Review: Avene PhysioLift – Super-sensitive types queue up here

Avene Physiolift range review

Lots of people have been asking me for recommendations for extra-sensitive skin recently and there is one brand I always send them to – Avene. Today we’re looking at Avene PhysioLift, which is specially designed for its anti-ageing properties.

This French pharmacy range (pronounced Ah-venn and not Ah-veen) has a great range of modestly-priced skincare specially made to keep sensitive skin calm and not irritated.

The thinking behind the new PhysioLift range is that many anti-ageing products have quite harsh or strong ingredients which don’t work well for people with sensitive skin. So the idea is to take the best of skincare for older skin, but without adding in the sort of stuff that’s going to make you blush like a tomato. Gentle but effective is the aim here.

 

Product overview

There are five products in the Avene PhysioLift range, with the emphasis most firmly on night care.

  • Eye cream (for use at night only)
  • Night balm
  • Wrinkle filler
  • Smoothing emulsion
  • Smoothing cream

All are packed in nicely designed, very hygienic, airtight pump dispensers to keep the ingredients fresh. 

The stars of the show in the PhysioLift ingredients are: collagen-replenishing Ascofilline™ and Hyaluronic acid fragments to help smooth the appearance of wrinkles and firm the skin. There’s also an added anti-oxidant, Pre-Tocopheryl, which aims to boost the skin’s luminosity.

There are no strong perfumes to irritate the skin, but that doesn’t mean that the range is unscented. It has a light, slightly medicinal scent which you will be familiar with if you’ve used French pharmacy products before. Think lab coats, not flowers.

The products I liked best out of this range were the eye cream and the smoothing emulsion. Not to be confused with Korean emulsions (which are more watery), the Avene PhysioLift Smoothing Emulsion is a light moisturiser for normal to combination sensitive skin.

If your skin is drier, then the thicker consistency of the Smoothing Cream will probably work best for you (not both at the same time). I switched between the two depending on how dry my skin was feeling that day, and it worked well. It reminded me of the two different versions Dr Hauschka have of their Rose Day Cream (regular and lighter).

With products for sensitive skin, you’re looking at what they don’t do as much as what they do, and what I liked about the PhysioLift Eye Cream was that it was moisturising and absorbed quickly, but was very light and didn’t irritate around the eyes at all.

The PhysioLift Night Balm is a good choice for overnight moisturising. It’s lighter than a lot of night creams and sinks into the skin pretty quickly, so if you don’t like thick, heavy creams then this would be great.

I was less keen on the Wrinkle Filler. I really couldn’t see any visible results from this at all in the same way that I could from the other cream filler I tried recently, Fillerina.

Nor did I experience any lifting effect that the name PhysioLift suggests – but then I’m not naive enough to think that any cream is going to give me a face lift. Smoothing, moisturising, brightening – yes, it can do all that. But actual lifting? It’s a moisturiser, not a fork-lift truck.

 

avene physiolift review

So (Wrinkle Filler aside) product-wise I have no trouble recommending Avene as a reliable brand for the sensitive of skin. However, the PhysioLift range is harder to recommend, and that’s entirely down to the packaging, which has Deep Wrinkles in big letters all over it.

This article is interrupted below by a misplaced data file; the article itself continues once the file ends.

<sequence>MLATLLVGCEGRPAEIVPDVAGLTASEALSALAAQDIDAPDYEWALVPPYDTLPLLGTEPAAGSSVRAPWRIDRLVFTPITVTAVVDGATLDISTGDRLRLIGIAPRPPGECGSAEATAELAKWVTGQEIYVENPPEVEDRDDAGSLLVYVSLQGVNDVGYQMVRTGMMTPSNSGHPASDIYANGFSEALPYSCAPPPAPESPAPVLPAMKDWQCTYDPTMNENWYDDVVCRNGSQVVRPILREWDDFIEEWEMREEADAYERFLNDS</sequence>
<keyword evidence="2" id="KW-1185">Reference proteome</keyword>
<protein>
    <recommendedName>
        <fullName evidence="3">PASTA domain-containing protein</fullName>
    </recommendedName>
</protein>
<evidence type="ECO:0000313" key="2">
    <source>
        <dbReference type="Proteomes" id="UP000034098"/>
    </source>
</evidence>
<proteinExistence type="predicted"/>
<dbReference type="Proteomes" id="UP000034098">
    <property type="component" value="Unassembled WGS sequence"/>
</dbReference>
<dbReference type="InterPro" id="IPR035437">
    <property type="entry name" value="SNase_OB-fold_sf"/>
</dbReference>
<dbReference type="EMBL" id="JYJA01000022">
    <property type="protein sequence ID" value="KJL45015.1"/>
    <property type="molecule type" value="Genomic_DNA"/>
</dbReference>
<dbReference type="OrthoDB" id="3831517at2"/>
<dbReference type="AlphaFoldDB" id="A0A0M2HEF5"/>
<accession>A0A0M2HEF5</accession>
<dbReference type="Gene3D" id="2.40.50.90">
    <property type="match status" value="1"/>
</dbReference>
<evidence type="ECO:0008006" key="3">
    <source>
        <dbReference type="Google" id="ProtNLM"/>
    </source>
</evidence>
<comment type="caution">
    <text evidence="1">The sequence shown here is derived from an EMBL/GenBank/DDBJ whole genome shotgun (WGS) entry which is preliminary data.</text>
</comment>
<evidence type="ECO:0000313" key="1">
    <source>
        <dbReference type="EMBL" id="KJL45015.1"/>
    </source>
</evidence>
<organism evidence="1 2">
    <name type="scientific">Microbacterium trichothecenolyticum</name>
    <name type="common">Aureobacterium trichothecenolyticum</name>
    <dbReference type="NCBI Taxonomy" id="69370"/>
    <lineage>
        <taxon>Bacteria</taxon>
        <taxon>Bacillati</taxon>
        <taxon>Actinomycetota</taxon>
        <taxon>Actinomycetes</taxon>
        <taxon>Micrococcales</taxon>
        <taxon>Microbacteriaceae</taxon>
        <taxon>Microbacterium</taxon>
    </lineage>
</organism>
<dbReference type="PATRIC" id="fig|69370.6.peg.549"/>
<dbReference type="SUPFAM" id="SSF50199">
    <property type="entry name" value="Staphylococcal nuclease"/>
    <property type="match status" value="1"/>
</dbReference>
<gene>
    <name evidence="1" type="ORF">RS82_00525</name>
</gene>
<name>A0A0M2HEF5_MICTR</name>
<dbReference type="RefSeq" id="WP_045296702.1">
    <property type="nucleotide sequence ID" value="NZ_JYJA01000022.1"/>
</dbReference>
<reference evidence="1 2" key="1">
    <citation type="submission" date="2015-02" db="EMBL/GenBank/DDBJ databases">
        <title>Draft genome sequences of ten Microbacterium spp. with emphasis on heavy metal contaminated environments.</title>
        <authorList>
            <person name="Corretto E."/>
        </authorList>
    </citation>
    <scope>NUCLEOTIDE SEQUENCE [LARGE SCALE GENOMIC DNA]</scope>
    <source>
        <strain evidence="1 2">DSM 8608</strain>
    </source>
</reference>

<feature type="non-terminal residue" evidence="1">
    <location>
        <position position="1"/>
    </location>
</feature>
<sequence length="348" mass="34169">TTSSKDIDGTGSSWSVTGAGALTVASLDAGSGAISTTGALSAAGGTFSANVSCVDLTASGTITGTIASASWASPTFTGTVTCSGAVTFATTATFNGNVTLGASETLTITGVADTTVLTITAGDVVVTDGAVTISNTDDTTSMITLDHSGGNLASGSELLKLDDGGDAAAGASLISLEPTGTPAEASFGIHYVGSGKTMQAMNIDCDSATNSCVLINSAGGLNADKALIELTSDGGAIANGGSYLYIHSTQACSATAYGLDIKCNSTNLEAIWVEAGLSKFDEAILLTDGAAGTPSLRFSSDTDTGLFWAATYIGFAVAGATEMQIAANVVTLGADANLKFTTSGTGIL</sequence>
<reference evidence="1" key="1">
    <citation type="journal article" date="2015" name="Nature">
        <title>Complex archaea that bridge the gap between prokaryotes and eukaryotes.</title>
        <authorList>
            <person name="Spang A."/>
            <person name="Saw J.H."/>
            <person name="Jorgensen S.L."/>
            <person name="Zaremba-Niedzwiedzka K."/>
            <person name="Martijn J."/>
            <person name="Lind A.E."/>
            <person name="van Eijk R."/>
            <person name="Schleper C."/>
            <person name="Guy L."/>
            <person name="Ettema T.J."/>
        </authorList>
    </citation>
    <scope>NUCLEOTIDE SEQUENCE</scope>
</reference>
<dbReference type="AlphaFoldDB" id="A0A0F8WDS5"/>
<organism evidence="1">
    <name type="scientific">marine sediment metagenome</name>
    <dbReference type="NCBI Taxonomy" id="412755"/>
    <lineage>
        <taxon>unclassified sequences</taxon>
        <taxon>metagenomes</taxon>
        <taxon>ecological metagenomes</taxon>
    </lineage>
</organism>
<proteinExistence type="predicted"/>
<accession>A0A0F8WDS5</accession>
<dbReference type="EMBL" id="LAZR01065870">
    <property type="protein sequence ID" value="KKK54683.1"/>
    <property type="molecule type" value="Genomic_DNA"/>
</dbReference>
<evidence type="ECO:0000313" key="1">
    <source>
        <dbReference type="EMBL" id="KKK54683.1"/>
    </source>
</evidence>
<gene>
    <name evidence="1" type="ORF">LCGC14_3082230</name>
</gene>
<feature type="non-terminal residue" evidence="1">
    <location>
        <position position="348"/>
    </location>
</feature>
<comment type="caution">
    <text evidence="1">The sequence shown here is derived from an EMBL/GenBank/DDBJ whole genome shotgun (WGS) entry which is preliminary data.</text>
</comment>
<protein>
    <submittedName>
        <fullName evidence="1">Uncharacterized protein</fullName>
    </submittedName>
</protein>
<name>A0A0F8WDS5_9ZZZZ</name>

Who does that really speak to? Keith Richards? Walnuts? I know lots of fab, glamorous women in their forties, fifties, sixties and beyond; and not one of them would I describe as having ‘deep wrinkles’. I feel like if I recommended this range to them then it could easily come across as an insult. I think if Avene could lose the “deep wrinkles” tag it would make a big difference. As it stands, I think it’s very off-putting for people who would really benefit from this range.

The good news is that at least some parts of the company know that this is a problem. Recently Avene hosted a fascinating debate on anti-ageing products in conjunction with the Thirty Plus Collective. The discussion looked at how anti-ageing products are sold to us; what we like and what we would prefer to see.

And whilst a horror of wrinkles, as if they were the most terrible thing in the world, may make sense to a twenty-something marketing exec; by the time you’ve actually got some wrinkles you realise they’re not that big a deal after all. Moisturising them isn’t the same as wishing them away.

PhysioLift is Avene’s anti-ageing range, so if you’re interested in products like that and have extra-sensitive skin do try it out. Just don’t look too long at the packaging, and throw the box away.

 

 

Avene PhysioLift is widely available online and on the high street – Boots usually carry quite a lot of the range and have currently got  3 for 2 offer. The PhysioLift range is priced from £22 to £29.

 

*PR Samples

  • Love Avene products, although I feel silly for loving their thermale water since it’s just water!
    http://www.liquidgrain.co.uk

    • But it’s *special* water Kathryn, you know you deserve it

  • I’m not really sold on the whole anti-wrinkle thing myself. If they worked, surely my fingers wouldn’t have finger prints?!
    However have to agree the packaging isn’t much to look at!

    Becca

    http://www.QueenBeeBecca.com // http://www.HouseThatBloggersBuilt.co.uk

    • Well the actual design of the pump bottles is quite nice and fits well with the rest of the brand. It’s what’s on the outer packaging that’s the problem, though I guess that is much easier to change.